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Authentic Eagles: On Home

As Boston College students, it can be tempting to hide our struggles in the constant quest to appear perfect. Embracing our  truths can help us to understand ourselves and experience the world around us as genuinely as possible. Authentic Eagles is a series that gives a voice to the people who have experienced firsthand the trials and tribulations of being one’s authentic self at BC.

Lauren Leckenby, A&S '14

You Can Run, But You Can't Hide

For better or for worse, Boston College is approximately eight hours from my home in small town Herndon, Virginia.  While most of my friends went to state schools less than two hours away, my independent, eighteen-year-old self sought out Boston to start this exhilarating new chapter in my life.

The trials and tribulations that I faced throughout my first two years at BC revolved around my decision to quit my varsity sport’s team, standard drama with roommates and friends, as well as my seemingly never-ending quest to choose a major.  No matter the issue or its severity, the support I felt from home was unwavering.  My mom and I spoke especially often, and with her guidance I built up the courage to make many tough decisions that have shaped the rest of my college years.  Between the many phone calls and the breaks at home coming with just the right amount of frequency, my family and I stayed close despite the distance.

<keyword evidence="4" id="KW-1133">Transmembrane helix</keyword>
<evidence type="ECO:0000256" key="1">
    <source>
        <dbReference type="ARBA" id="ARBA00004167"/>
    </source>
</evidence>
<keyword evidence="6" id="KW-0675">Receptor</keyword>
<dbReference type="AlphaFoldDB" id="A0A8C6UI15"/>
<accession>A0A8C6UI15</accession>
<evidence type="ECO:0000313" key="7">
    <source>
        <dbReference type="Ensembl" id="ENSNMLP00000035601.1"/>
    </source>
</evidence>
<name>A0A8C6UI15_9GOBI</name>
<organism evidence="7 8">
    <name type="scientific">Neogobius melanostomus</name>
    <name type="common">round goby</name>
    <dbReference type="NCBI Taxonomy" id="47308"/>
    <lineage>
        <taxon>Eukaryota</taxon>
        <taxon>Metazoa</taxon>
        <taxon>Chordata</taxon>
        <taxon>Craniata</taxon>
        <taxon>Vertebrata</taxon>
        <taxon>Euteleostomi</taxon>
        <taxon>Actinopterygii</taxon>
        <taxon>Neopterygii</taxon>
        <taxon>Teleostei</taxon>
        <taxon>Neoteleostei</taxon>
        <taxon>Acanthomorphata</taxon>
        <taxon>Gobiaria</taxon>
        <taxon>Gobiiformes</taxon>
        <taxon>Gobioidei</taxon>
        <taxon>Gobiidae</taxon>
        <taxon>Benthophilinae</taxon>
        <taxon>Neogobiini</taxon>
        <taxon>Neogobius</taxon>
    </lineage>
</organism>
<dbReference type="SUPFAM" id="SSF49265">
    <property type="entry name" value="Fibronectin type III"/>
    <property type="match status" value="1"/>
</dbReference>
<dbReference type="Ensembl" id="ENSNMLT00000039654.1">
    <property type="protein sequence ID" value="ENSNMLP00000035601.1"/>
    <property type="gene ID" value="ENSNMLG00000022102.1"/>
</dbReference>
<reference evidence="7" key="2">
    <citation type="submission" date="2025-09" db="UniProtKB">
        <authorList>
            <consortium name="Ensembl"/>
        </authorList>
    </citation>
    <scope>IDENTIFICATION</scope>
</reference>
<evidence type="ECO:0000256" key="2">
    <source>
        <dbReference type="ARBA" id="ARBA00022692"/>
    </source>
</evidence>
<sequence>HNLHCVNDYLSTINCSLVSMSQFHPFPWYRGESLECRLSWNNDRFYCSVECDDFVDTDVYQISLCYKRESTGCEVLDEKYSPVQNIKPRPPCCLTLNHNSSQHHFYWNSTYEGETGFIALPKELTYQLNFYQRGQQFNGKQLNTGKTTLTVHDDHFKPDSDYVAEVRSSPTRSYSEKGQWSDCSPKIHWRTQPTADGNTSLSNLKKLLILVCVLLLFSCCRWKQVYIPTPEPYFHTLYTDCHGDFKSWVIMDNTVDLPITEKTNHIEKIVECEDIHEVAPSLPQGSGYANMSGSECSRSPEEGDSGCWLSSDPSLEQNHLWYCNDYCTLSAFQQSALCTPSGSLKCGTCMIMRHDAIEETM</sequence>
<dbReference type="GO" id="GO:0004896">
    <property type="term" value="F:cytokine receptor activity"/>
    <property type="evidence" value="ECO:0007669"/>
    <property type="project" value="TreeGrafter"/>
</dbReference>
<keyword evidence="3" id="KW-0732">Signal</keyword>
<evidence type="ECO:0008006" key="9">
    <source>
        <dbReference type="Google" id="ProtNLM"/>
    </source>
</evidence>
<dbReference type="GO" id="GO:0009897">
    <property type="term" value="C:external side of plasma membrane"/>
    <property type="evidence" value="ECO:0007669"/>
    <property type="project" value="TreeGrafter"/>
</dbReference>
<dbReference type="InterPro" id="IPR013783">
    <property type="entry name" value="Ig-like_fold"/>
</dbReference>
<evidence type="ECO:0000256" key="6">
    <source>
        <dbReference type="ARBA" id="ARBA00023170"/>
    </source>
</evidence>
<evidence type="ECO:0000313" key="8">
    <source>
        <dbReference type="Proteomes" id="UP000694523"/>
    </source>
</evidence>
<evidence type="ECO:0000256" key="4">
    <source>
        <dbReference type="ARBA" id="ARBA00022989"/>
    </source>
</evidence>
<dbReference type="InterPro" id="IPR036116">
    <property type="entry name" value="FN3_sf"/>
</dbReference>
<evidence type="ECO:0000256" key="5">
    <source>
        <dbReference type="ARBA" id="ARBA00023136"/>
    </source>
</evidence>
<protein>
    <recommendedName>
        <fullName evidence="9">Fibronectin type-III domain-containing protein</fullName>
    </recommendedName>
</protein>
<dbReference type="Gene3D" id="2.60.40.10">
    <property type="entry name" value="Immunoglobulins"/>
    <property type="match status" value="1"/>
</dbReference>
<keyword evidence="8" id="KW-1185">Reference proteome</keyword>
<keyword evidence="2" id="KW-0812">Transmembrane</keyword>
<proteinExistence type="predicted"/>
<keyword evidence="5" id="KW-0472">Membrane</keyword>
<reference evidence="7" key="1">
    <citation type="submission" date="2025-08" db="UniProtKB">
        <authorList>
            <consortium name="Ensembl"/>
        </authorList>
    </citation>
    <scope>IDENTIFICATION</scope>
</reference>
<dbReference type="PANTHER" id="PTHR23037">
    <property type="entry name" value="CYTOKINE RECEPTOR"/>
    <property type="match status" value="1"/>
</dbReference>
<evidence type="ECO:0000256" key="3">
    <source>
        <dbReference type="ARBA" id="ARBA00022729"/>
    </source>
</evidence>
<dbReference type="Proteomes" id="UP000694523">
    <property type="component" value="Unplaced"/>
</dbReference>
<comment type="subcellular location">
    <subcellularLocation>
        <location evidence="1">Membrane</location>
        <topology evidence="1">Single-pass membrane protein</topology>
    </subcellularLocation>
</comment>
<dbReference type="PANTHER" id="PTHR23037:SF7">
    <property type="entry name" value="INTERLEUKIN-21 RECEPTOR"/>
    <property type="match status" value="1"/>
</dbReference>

Unfortunately, this openness that had been established between my parents and I was shaken on the last day of my sophomore year.  In an effort to protect my focus during final exams, my parents chose not to tell me that my mom was diagnosed with a fatal heart arrhythmia called ventricular tachycardia until finals were over.  For three weeks she had been going through invasive testing and had been put on emergency medications.  With one fluttering, irregular heart rhythm, her life had been changed forever.